Profile of Eric Dickson
has worked as a consultant to various development organizations
in the United Kingdom, where he completed a Master’s
degree with a focus on slum development in 2004. During this
time, he undertook field work in Mumbai in collaboration with
the Society for the Promotion of Area Resource Centres (SPARC).
This work looked specifically at how women’s savings
groups, in partnership with the Railway Slum Dwellers Federation,
played a pivotal role in the resettlement of 60,000 people
from along the city’s train tracks. His research was
awarded a Distinction from the London School of Economics
and subsequently published by its Housing Department.
late 2006 Eric Dickson joined the World Bank in Washington
DC, as a Junior Water & Sanitation Specialist. His work
encompasses issues ranging from engagement with civil society
organizations, anti-corruption and good governance, and climate
change in the water sector. Prior to relocating to Washington,
he undertook operational research in Honduras with the Urban
Poverty & Environment Program of the International Development
Research Centre (IDRC). The focus of the investigation was
on urban management models of water service delivery and the
manner in which community engagement has played a role in
the country’s water sector. The resulting paper was
later published as part of the Urban Poverty Report Series.
in Ottawa, Eric has traveled extensively and has lived not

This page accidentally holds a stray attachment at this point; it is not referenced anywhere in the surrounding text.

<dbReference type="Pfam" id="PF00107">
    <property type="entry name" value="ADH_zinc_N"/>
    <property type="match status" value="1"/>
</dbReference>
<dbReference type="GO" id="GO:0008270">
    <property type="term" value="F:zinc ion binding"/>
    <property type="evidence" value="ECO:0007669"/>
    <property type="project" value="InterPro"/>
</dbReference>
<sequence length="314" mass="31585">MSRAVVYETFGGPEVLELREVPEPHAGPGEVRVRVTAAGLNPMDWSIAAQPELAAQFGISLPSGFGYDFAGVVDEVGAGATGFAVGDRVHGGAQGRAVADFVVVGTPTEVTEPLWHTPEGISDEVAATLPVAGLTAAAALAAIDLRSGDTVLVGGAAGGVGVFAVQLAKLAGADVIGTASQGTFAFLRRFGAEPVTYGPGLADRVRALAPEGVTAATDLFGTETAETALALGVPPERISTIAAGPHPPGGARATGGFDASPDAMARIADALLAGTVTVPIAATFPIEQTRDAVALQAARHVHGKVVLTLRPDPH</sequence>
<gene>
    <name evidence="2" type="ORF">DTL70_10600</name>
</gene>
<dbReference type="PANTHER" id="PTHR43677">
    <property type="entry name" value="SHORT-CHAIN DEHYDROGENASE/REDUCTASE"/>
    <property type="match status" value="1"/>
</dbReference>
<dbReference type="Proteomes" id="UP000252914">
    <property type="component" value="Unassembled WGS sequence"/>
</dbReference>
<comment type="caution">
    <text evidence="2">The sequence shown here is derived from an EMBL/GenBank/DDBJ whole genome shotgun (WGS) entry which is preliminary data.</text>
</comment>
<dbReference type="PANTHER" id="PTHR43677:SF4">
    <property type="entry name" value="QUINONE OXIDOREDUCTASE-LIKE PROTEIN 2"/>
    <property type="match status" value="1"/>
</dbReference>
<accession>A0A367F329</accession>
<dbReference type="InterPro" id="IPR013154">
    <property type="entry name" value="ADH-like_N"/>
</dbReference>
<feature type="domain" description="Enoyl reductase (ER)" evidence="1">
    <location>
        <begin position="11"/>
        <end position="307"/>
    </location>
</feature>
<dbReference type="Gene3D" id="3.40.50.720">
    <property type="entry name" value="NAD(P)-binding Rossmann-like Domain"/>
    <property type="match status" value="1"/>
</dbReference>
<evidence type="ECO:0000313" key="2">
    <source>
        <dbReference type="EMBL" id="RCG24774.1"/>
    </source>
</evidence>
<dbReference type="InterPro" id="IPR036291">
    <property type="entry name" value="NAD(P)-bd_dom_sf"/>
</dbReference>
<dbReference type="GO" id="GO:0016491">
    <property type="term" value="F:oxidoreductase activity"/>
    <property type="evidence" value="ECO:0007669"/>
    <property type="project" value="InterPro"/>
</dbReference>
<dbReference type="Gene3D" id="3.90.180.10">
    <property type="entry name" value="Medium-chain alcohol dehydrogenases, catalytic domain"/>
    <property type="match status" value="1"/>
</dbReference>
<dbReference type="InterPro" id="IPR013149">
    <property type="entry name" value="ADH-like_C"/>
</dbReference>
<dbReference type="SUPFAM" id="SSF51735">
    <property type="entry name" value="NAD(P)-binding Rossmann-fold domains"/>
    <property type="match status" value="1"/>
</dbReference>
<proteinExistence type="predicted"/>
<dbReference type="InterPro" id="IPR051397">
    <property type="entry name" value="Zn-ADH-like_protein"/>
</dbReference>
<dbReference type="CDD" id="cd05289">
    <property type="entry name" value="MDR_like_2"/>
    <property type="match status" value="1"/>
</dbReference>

only in Canada and the US, but also Guatemala, Costa Rica,
Bolivia, Taiwan and England. He holds an Honours degree in
Economics and International Development from Queen’s
University where he focused on refugees.
of the talk on “When
the Poor Have a Voice – Resettling Slum Dwellers in
commentators have thoroughly documented the negative impacts
of relocations on the lives of the poor. While most knowledge
of resettlement is derived from the construction of dams,
the issue of urban displacement remains relatively neglected.
While evictions and relocations have largely been examined
through a human rights lens, this discussion will discuss
the various components of resettlement and contrast the harsh
realities of forced evictions with an innovative participatory
approach adopted in Mumbai, India.
participatory resettlement of 60,000 people from along Mumbai’s
railway network draws attention to the importance of examining
issues surrounding communities’ involvement in their
own relocation. Moreover, the fact that this resettlement
occurred in response to infrastructure development, which
annually displaces an estimated 10,000,000 people, further
underscores its validity in the discourse on urban development.